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Introduction: The prevalence of mild cognition impairment (MCI) among older adults (≥65) is estimated to range between 10-20% (Langa & Levine, 2014). Integrated primary care allows opportunities for interdisciplinary consultation, screening, and intervention. The aim of this study is to explore the percentage of older adults reporting cognitive concerns during their first primary care psychology visits. It is hypothesized that these rates will mirror prevalence rates in other older adult community dwelling samples in primary care settings.
Methods: A patient sample of older adults (≥60) was introduced to services following a referral from their primary care physician. Clinicians then identified problems that were discussed in session, including “cognitive concerns.” Descriptive statistics will be used to assess the percentage of older adults with “cognitive concerns” in this sample, compared to other community dwelling samples.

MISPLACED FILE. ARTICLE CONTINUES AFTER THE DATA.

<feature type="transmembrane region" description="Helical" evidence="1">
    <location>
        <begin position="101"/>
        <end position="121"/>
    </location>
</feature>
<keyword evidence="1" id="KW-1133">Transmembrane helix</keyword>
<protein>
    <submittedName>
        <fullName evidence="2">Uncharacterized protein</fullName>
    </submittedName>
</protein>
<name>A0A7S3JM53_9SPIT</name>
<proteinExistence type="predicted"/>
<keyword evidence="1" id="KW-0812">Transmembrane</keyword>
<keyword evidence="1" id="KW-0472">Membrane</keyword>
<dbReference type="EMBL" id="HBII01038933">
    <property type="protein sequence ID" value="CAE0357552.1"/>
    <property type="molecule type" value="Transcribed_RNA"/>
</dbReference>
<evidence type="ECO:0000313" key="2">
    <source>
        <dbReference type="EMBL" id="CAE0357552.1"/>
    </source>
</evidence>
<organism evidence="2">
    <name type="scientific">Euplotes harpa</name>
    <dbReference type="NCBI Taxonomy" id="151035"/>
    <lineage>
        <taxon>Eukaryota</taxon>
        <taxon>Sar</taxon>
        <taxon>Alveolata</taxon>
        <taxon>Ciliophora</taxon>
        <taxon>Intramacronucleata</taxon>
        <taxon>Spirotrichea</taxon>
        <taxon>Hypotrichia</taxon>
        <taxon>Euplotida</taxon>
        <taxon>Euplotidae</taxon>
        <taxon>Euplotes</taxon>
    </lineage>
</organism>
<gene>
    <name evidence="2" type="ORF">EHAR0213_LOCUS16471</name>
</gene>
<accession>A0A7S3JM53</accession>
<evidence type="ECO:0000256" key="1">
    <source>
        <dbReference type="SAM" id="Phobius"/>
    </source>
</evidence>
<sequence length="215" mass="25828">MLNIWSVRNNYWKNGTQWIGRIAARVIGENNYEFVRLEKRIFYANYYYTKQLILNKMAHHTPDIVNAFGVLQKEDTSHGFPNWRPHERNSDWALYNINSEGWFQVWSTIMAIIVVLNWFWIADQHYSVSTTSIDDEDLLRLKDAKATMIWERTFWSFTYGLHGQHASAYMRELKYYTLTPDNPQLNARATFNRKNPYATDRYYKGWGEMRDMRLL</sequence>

Results: 267 older adults were identified within a larger sample of patients who received primary care psychology services. The percentage of older adults who were referred for “cognitive concerns” was 10.5% (n = 28), with 12.7% (n = 34) reporting “cognitive concerns” during their visit. Interestingly of the 28 older adults referred by their provider for “cognitive concerns,” less than 50% (n = 13) of those patients reported “cognitive concerns” as one of their problems in session.
Discussion: This sample of older adults reported cognitive concerns in primary care psychology sessions at a rate that falls within the range identified in other community dwelling samples. Future research could further improve upon identification and screening of older adults with cognitive concerns by psychologists in primary care settings, as intervention for MCI can improve quality of life and may delay progression of dementia (Campbell et al., 2018; Eshkoor et al., 2015).
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